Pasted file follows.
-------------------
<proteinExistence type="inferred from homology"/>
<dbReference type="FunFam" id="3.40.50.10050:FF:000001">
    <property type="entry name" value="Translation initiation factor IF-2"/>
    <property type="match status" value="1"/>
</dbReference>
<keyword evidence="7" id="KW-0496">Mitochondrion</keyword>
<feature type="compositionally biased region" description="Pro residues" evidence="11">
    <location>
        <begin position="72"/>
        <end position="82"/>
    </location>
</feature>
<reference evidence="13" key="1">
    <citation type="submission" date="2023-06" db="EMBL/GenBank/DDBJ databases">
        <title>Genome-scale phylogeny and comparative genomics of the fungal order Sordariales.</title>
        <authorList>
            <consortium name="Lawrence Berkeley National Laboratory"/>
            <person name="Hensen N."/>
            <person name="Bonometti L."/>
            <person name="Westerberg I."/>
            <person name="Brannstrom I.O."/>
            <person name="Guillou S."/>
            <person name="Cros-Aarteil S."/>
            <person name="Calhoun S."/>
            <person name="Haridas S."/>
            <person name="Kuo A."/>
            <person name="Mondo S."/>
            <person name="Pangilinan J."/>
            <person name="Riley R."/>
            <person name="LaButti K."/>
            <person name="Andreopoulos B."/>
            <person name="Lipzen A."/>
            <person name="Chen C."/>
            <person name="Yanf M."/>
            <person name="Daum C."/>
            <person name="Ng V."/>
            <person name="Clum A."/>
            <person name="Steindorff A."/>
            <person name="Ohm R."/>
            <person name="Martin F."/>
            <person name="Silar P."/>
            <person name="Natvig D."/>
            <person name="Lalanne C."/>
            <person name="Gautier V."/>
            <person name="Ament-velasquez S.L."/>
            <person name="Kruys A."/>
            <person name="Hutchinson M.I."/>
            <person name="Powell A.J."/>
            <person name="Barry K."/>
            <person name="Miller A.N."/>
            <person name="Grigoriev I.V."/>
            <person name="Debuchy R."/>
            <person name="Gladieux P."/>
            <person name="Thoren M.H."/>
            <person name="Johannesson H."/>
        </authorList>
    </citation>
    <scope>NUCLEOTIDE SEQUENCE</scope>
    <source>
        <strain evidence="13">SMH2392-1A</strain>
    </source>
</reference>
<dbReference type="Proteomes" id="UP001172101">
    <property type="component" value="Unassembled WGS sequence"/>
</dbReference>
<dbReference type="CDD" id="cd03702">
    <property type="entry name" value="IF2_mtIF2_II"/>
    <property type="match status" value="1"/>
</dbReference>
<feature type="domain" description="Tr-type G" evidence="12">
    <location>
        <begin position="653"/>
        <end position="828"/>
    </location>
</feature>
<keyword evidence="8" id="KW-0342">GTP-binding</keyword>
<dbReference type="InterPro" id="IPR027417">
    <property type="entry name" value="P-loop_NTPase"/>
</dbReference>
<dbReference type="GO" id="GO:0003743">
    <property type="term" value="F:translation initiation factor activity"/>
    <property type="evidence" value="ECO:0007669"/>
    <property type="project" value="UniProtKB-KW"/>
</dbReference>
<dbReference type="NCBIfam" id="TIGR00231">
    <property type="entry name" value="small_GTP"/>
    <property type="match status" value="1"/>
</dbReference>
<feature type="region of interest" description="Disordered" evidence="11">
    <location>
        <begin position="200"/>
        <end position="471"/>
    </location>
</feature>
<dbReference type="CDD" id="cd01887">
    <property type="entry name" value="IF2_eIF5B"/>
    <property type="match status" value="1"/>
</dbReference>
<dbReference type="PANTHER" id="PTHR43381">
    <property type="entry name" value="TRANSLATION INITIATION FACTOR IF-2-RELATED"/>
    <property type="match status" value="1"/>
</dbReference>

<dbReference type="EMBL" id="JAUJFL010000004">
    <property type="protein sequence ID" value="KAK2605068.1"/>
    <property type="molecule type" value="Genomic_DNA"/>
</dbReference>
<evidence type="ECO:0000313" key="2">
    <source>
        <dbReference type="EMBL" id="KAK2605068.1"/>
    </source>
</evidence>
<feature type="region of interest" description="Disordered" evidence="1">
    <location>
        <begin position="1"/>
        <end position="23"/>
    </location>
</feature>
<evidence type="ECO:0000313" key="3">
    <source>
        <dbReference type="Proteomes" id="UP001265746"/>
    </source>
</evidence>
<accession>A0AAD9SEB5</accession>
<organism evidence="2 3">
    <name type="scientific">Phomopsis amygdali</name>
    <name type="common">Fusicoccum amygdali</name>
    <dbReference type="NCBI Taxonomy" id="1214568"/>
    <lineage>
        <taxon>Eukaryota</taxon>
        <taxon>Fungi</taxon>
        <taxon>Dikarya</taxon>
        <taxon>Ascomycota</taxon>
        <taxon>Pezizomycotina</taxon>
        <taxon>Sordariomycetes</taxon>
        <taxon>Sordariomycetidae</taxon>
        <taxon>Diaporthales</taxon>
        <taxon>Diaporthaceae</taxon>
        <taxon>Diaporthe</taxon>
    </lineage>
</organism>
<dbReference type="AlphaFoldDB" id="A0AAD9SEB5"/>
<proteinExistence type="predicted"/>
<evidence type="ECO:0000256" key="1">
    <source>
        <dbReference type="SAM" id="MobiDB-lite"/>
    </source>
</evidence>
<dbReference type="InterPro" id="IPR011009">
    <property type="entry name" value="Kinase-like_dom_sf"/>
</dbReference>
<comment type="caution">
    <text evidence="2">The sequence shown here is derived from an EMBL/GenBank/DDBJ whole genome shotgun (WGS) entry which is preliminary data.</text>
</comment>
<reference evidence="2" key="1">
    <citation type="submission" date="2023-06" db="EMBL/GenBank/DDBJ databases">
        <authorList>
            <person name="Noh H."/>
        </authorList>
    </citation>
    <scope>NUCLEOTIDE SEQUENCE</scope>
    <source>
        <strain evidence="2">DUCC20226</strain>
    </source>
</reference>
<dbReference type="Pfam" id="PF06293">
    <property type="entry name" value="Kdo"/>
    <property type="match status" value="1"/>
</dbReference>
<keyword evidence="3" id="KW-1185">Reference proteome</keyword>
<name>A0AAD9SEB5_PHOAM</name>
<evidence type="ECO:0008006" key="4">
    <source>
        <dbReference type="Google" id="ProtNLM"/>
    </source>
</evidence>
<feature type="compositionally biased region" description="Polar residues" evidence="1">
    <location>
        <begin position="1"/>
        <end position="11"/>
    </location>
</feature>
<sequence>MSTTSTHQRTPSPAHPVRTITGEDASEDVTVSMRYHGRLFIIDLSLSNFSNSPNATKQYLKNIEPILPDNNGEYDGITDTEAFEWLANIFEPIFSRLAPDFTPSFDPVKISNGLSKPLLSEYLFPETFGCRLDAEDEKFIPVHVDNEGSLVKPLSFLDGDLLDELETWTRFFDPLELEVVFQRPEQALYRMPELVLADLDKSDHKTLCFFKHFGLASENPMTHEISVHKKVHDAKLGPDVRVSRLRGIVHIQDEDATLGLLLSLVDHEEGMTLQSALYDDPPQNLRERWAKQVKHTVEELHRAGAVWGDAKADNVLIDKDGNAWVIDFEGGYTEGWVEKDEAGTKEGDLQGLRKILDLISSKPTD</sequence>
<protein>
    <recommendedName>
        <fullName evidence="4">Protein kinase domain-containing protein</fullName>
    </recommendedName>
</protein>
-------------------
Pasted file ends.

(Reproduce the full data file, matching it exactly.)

<proteinExistence type="inferred from homology"/>
<dbReference type="FunFam" id="3.40.50.10050:FF:000001">
    <property type="entry name" value="Translation initiation factor IF-2"/>
    <property type="match status" value="1"/>
</dbReference>
<keyword evidence="7" id="KW-0496">Mitochondrion</keyword>
<feature type="compositionally biased region" description="Pro residues" evidence="11">
    <location>
        <begin position="72"/>
        <end position="82"/>
    </location>
</feature>
<reference evidence="13" key="1">
    <citation type="submission" date="2023-06" db="EMBL/GenBank/DDBJ databases">
        <title>Genome-scale phylogeny and comparative genomics of the fungal order Sordariales.</title>
        <authorList>
            <consortium name="Lawrence Berkeley National Laboratory"/>
            <person name="Hensen N."/>
            <person name="Bonometti L."/>
            <person name="Westerberg I."/>
            <person name="Brannstrom I.O."/>
            <person name="Guillou S."/>
            <person name="Cros-Aarteil S."/>
            <person name="Calhoun S."/>
            <person name="Haridas S."/>
            <person name="Kuo A."/>
            <person name="Mondo S."/>
            <person name="Pangilinan J."/>
            <person name="Riley R."/>
            <person name="LaButti K."/>
            <person name="Andreopoulos B."/>
            <person name="Lipzen A."/>
            <person name="Chen C."/>
            <person name="Yanf M."/>
            <person name="Daum C."/>
            <person name="Ng V."/>
            <person name="Clum A."/>
            <person name="Steindorff A."/>
            <person name="Ohm R."/>
            <person name="Martin F."/>
            <person name="Silar P."/>
            <person name="Natvig D."/>
            <person name="Lalanne C."/>
            <person name="Gautier V."/>
            <person name="Ament-velasquez S.L."/>
            <person name="Kruys A."/>
            <person name="Hutchinson M.I."/>
            <person name="Powell A.J."/>
            <person name="Barry K."/>
            <person name="Miller A.N."/>
            <person name="Grigoriev I.V."/>
            <person name="Debuchy R."/>
            <person name="Gladieux P."/>
            <person name="Thoren M.H."/>
            <person name="Johannesson H."/>
        </authorList>
    </citation>
    <scope>NUCLEOTIDE SEQUENCE</scope>
    <source>
        <strain evidence="13">SMH2392-1A</strain>
    </source>
</reference>
<dbReference type="Proteomes" id="UP001172101">
    <property type="component" value="Unassembled WGS sequence"/>
</dbReference>
<dbReference type="CDD" id="cd03702">
    <property type="entry name" value="IF2_mtIF2_II"/>
    <property type="match status" value="1"/>
</dbReference>
<feature type="domain" description="Tr-type G" evidence="12">
    <location>
        <begin position="653"/>
        <end position="828"/>
    </location>
</feature>
<keyword evidence="8" id="KW-0342">GTP-binding</keyword>
<dbReference type="InterPro" id="IPR027417">
    <property type="entry name" value="P-loop_NTPase"/>
</dbReference>
<dbReference type="GO" id="GO:0003743">
    <property type="term" value="F:translation initiation factor activity"/>
    <property type="evidence" value="ECO:0007669"/>
    <property type="project" value="UniProtKB-KW"/>
</dbReference>
<dbReference type="NCBIfam" id="TIGR00231">
    <property type="entry name" value="small_GTP"/>
    <property type="match status" value="1"/>
</dbReference>
<feature type="region of interest" description="Disordered" evidence="11">
    <location>
        <begin position="200"/>
        <end position="471"/>
    </location>
</feature>
<dbReference type="CDD" id="cd01887">
    <property type="entry name" value="IF2_eIF5B"/>
    <property type="match status" value="1"/>
</dbReference>
<dbReference type="PANTHER" id="PTHR43381">
    <property type="entry name" value="TRANSLATION INITIATION FACTOR IF-2-RELATED"/>
    <property type="match status" value="1"/>
</dbReference>

<dbReference type="EMBL" id="JAUJFL010000004">
    <property type="protein sequence ID" value="KAK2605068.1"/>
    <property type="molecule type" value="Genomic_DNA"/>
</dbReference>
<evidence type="ECO:0000313" key="2">
    <source>
        <dbReference type="EMBL" id="KAK2605068.1"/>
    </source>
</evidence>
<feature type="region of interest" description="Disordered" evidence="1">
    <location>
        <begin position="1"/>
        <end position="23"/>
    </location>
</feature>
<evidence type="ECO:0000313" key="3">
    <source>
        <dbReference type="Proteomes" id="UP001265746"/>
    </source>
</evidence>
<accession>A0AAD9SEB5</accession>
<organism evidence="2 3">
    <name type="scientific">Phomopsis amygdali</name>
    <name type="common">Fusicoccum amygdali</name>
    <dbReference type="NCBI Taxonomy" id="1214568"/>
    <lineage>
        <taxon>Eukaryota</taxon>
        <taxon>Fungi</taxon>
        <taxon>Dikarya</taxon>
        <taxon>Ascomycota</taxon>
        <taxon>Pezizomycotina</taxon>
        <taxon>Sordariomycetes</taxon>
        <taxon>Sordariomycetidae</taxon>
        <taxon>Diaporthales</taxon>
        <taxon>Diaporthaceae</taxon>
        <taxon>Diaporthe</taxon>
    </lineage>
</organism>
<dbReference type="AlphaFoldDB" id="A0AAD9SEB5"/>
<proteinExistence type="predicted"/>
<evidence type="ECO:0000256" key="1">
    <source>
        <dbReference type="SAM" id="MobiDB-lite"/>
    </source>
</evidence>
<dbReference type="InterPro" id="IPR011009">
    <property type="entry name" value="Kinase-like_dom_sf"/>
</dbReference>
<comment type="caution">
    <text evidence="2">The sequence shown here is derived from an EMBL/GenBank/DDBJ whole genome shotgun (WGS) entry which is preliminary data.</text>
</comment>
<reference evidence="2" key="1">
    <citation type="submission" date="2023-06" db="EMBL/GenBank/DDBJ databases">
        <authorList>
            <person name="Noh H."/>
        </authorList>
    </citation>
    <scope>NUCLEOTIDE SEQUENCE</scope>
    <source>
        <strain evidence="2">DUCC20226</strain>
    </source>
</reference>
<dbReference type="Pfam" id="PF06293">
    <property type="entry name" value="Kdo"/>
    <property type="match status" value="1"/>
</dbReference>
<keyword evidence="3" id="KW-1185">Reference proteome</keyword>
<name>A0AAD9SEB5_PHOAM</name>
<evidence type="ECO:0008006" key="4">
    <source>
        <dbReference type="Google" id="ProtNLM"/>
    </source>
</evidence>
<feature type="compositionally biased region" description="Polar residues" evidence="1">
    <location>
        <begin position="1"/>
        <end position="11"/>
    </location>
</feature>
<sequence>MSTTSTHQRTPSPAHPVRTITGEDASEDVTVSMRYHGRLFIIDLSLSNFSNSPNATKQYLKNIEPILPDNNGEYDGITDTEAFEWLANIFEPIFSRLAPDFTPSFDPVKISNGLSKPLLSEYLFPETFGCRLDAEDEKFIPVHVDNEGSLVKPLSFLDGDLLDELETWTRFFDPLELEVVFQRPEQALYRMPELVLADLDKSDHKTLCFFKHFGLASENPMTHEISVHKKVHDAKLGPDVRVSRLRGIVHIQDEDATLGLLLSLVDHEEGMTLQSALYDDPPQNLRERWAKQVKHTVEELHRAGAVWGDAKADNVLIDKDGNAWVIDFEGGYTEGWVEKDEAGTKEGDLQGLRKILDLISSKPTD</sequence>
<protein>
    <recommendedName>
        <fullName evidence="4">Protein kinase domain-containing protein</fullName>
    </recommendedName>
</protein>